These are metaphyseal fractures with no dorsal tilt.
In weak bone (osteoporosis), these fractures may be unstable in a cast and may shorten. If shortening of the radial metaphysis results in relative ulnar overlength, painful ulnar impaction may occur.
When the distal fragment is disimpacted, if there is a significant void created, a palmar locking plate is an effective means of stabilizing the fracture.
Advances in plate design have provided angular stable fixation. This allows enhanced stability and ease of application, even in the presence of osteoporotic bone. Plates with variable angle locking screw options may be useful.
Once the fracture is exposed, longitudinal traction is applied to try to disimpact the distal fragment.
If the distal fragment is not easily disimpacted with traction alone, a periosteal elevator may be inserted into the fracture to help lever the distal fragment into position.
Release the insertion of brachioradialis to make disimpaction easier.
Provisional K-wire fixation
Insert a K-wire across the fracture, through the radial styloid, to provide provisional stabilization.
Confirm the reduction under image intensification.
4. Plate fixation
Apply the plate to the bone. The distal end of the plate should end at the anatomic watershed zone of the distal radius.
Insert a screw through an oblong hole in the proximal radial fragment. Before fully tightening it, check the plate position using intraoperative imaging, adjusting the position of the plate as necessary.
The initial distal screw should be placed through the ulnar sided screw holes.
The reason for this is that if the initial screw is placed on the radial side it will block accurate imaging of the ulnar screw placement.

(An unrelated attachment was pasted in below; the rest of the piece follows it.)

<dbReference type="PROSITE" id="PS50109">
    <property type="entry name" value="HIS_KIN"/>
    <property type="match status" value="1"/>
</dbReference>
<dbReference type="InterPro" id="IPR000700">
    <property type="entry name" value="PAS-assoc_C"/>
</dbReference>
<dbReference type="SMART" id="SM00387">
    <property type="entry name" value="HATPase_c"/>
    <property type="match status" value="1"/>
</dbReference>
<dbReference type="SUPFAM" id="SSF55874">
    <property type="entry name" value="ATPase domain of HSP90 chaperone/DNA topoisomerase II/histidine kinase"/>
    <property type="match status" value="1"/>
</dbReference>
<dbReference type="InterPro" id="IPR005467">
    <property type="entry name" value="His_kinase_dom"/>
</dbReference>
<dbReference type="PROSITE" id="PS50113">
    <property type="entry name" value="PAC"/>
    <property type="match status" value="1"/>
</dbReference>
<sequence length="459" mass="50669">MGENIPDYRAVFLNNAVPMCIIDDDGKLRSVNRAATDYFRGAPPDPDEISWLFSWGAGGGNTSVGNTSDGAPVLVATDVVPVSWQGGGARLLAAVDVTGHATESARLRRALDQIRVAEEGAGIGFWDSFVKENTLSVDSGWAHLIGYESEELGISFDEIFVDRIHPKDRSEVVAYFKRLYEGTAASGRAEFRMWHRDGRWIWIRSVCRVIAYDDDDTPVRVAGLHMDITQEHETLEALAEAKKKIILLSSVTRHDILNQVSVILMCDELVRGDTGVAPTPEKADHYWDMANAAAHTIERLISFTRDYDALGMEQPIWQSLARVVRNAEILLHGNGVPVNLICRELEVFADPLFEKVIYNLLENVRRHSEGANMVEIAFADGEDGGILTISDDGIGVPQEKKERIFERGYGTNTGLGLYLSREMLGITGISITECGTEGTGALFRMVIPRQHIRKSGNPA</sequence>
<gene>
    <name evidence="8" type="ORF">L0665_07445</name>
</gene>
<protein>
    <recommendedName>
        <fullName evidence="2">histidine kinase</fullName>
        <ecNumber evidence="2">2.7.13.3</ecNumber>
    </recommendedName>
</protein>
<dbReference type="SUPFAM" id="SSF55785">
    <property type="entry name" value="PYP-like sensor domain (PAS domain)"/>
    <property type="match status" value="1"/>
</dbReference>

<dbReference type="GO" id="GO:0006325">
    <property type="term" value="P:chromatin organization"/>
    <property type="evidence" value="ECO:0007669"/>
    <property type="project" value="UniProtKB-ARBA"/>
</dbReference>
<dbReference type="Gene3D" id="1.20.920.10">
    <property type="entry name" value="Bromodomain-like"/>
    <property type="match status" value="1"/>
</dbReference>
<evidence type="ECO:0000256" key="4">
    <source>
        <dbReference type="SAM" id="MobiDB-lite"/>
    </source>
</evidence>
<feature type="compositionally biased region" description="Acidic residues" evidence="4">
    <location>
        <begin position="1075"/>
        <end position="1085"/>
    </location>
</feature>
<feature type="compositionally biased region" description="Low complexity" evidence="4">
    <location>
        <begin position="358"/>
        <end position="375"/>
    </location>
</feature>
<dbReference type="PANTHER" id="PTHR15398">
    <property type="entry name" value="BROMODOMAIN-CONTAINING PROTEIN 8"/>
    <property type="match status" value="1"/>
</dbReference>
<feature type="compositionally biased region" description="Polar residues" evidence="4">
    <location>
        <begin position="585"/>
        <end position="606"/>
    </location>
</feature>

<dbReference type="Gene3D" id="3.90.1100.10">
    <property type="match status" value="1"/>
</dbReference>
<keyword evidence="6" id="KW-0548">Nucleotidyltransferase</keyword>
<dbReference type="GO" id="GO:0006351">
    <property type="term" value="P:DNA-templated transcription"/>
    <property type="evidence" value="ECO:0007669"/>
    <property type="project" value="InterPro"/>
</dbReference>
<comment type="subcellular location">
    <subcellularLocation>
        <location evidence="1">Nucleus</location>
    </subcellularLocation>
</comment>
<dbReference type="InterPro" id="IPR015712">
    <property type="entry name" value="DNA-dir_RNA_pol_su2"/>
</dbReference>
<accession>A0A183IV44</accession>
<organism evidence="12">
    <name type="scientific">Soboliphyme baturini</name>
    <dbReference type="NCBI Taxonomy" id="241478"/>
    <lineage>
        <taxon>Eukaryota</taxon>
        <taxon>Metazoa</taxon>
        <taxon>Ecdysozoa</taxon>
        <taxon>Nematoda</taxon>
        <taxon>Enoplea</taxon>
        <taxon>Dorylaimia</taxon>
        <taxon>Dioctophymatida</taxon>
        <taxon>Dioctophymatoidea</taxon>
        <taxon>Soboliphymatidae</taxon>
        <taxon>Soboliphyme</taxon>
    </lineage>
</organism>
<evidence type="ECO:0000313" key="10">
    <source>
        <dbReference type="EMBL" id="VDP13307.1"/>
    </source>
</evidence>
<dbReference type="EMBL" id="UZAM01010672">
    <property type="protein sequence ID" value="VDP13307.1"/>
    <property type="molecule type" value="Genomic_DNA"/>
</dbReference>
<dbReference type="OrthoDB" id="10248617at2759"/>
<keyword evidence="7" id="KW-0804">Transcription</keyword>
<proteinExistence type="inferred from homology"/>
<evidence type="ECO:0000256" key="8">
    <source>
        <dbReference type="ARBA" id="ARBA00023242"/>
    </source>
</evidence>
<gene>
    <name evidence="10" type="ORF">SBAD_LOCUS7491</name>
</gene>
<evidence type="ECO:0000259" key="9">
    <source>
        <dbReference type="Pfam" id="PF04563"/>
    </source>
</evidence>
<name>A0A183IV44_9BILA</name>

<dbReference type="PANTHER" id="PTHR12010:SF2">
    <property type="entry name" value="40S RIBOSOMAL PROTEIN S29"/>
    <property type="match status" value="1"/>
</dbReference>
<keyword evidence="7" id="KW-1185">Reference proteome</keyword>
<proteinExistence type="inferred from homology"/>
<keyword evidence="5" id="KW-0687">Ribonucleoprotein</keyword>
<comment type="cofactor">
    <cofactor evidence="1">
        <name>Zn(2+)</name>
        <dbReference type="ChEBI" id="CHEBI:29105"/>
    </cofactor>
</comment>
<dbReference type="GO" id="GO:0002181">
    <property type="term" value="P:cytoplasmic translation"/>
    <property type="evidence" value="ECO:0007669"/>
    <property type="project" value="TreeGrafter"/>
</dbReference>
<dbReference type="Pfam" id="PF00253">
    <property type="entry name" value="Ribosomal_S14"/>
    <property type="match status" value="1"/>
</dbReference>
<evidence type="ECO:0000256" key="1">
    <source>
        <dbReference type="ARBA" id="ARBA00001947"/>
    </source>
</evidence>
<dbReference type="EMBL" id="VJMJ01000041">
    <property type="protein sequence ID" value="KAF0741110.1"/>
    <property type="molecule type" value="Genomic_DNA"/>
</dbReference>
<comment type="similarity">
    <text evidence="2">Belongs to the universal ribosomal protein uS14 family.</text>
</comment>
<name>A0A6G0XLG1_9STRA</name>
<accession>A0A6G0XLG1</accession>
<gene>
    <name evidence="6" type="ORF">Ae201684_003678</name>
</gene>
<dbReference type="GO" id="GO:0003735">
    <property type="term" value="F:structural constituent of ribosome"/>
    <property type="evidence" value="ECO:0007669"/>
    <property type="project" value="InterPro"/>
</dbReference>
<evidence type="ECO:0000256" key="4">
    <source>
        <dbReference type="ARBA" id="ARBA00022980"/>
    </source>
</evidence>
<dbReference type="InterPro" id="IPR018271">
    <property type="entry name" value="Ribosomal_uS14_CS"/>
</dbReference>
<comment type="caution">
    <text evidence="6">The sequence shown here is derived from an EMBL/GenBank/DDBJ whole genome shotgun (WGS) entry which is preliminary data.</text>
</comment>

A sagittal image is obtained with the angle of the X-ray beam directed 20° obliquely to the radius to confirm that the screw is not penetrating the radial carpal joint.
Insert remaining screws
Insert at least 3 distal locking head screws.
Insert at least two more proximal screws.
Remove the K-wire.
Immediately postoperatively, the patient should be encouraged to elevate the limb and mobilize the digits, elbow and shoulder.
Some surgeons may prefer to immobilize the wrist for 7-10 days before starting active wrist and forearm motion. In those patients, the wrist will remain in the dressing applied at the time of surgery.
Wrist and forearm motion can be initiated when the patient is comfortable and there is no need for immobilization of the wrist after suture removal.
Resisted exercises can be started about 6 weeks after surgery depending on the radiographic appearance.
If necessary, functional exercises can be under the supervision of a hand therapist.
See patient 7-10 days after surgery for a wound check and suture removal. X-rays are taken to check the reduction.
Implant removal is purely elective but may be needed in cases of soft-tissue irritation, especially tendon irritation to prevent late rupture. This is particularly a problem with dorsal or radial plates. These plates should be removed between nine and twelve months.